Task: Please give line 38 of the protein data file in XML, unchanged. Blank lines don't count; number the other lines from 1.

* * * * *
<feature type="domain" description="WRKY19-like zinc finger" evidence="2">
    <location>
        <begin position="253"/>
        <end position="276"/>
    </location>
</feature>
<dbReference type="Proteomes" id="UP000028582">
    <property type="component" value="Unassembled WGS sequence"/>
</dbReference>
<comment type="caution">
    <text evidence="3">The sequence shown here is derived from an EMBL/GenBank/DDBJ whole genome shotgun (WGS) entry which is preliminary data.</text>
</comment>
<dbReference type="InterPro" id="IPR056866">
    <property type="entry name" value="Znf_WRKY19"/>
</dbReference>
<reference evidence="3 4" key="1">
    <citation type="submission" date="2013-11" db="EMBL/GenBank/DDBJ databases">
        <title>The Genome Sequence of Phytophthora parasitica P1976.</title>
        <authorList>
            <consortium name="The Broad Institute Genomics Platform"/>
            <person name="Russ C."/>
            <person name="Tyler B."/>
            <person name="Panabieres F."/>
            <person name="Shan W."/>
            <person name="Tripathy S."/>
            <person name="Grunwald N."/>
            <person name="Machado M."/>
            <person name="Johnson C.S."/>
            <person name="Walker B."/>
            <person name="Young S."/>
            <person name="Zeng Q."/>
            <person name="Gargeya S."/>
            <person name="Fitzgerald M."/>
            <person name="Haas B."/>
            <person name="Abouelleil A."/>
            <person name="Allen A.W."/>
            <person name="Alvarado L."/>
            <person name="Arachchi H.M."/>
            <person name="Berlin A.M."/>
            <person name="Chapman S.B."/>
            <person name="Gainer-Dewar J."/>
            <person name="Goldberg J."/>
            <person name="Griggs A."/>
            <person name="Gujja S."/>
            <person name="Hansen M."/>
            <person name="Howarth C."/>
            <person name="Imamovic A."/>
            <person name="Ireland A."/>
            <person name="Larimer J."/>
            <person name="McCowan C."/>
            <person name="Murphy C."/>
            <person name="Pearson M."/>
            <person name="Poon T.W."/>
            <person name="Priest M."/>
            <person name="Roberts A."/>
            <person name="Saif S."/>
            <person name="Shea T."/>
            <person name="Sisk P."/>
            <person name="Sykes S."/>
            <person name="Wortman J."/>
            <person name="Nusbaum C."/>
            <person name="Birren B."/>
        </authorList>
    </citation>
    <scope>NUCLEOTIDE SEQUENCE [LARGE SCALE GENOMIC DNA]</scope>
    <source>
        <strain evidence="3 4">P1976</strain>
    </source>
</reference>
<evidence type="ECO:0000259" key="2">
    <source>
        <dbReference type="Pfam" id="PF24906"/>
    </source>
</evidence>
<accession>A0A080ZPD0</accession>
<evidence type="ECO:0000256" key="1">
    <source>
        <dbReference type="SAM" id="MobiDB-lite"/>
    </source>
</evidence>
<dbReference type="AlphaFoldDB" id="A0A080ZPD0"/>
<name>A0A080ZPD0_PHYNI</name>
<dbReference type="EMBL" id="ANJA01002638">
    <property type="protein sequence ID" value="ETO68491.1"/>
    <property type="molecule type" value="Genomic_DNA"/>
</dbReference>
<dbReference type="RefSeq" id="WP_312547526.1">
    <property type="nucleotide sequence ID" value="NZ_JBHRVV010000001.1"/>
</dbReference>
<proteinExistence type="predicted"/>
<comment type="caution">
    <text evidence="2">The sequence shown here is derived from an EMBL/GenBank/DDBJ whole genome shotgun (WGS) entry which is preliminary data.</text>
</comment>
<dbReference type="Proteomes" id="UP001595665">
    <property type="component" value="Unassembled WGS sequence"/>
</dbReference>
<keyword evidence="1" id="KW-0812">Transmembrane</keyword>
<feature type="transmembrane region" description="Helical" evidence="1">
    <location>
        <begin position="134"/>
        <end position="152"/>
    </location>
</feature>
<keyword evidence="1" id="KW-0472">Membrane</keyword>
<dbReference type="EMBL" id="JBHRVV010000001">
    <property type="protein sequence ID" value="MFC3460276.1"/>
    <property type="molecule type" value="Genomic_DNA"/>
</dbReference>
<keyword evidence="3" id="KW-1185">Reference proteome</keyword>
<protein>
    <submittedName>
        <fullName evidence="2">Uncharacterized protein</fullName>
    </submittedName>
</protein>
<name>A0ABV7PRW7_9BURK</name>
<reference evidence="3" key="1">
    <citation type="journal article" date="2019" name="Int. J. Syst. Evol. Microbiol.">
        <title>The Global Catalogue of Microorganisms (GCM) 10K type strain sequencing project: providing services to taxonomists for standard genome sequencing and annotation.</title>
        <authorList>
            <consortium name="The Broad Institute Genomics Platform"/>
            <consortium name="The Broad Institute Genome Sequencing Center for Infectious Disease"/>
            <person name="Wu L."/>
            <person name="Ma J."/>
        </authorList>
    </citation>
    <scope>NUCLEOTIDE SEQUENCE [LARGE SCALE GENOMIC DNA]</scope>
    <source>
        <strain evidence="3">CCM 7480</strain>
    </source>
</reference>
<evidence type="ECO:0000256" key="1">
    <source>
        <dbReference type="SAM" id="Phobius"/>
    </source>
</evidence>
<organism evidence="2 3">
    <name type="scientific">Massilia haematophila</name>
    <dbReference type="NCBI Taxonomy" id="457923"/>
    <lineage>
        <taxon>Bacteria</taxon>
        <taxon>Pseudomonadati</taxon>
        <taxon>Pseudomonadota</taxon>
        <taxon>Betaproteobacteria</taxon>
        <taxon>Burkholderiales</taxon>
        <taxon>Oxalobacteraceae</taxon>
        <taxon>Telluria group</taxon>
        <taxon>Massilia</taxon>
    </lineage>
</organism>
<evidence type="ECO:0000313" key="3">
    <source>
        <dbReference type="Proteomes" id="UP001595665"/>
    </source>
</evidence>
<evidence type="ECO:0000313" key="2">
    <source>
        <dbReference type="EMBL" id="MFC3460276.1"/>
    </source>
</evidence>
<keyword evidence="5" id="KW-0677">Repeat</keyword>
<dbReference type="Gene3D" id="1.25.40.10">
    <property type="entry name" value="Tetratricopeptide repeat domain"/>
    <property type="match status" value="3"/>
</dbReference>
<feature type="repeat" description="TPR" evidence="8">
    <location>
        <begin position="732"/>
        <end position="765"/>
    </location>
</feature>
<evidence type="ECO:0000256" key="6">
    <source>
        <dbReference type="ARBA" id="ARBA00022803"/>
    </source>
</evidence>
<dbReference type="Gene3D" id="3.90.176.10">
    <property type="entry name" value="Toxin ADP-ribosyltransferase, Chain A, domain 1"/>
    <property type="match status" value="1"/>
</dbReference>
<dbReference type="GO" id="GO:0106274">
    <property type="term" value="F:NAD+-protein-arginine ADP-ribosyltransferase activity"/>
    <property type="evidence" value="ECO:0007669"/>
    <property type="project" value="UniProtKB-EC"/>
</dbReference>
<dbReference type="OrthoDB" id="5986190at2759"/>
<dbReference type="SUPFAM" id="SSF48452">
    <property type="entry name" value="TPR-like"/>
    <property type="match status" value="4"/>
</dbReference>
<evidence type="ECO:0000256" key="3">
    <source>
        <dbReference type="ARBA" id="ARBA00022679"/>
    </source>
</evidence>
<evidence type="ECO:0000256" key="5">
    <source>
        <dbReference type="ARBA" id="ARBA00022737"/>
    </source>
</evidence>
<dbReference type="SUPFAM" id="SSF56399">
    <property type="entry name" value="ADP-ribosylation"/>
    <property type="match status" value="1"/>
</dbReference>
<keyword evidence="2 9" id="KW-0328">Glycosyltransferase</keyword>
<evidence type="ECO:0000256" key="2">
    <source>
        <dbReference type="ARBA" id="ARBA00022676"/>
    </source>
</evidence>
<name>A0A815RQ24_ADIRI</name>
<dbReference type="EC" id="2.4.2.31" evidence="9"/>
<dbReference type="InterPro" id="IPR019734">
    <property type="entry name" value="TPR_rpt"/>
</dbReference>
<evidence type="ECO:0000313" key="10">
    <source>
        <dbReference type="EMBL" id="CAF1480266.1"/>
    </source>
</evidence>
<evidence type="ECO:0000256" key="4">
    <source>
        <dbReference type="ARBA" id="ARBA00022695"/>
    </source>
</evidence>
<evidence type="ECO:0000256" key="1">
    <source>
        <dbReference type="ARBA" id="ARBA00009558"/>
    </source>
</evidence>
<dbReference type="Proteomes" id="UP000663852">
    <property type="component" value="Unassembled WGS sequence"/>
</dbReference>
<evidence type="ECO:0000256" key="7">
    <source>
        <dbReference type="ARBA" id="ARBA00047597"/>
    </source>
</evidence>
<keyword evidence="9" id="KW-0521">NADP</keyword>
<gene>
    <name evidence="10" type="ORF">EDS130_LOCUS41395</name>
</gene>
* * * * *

            <person name="Arachchi H.M."/>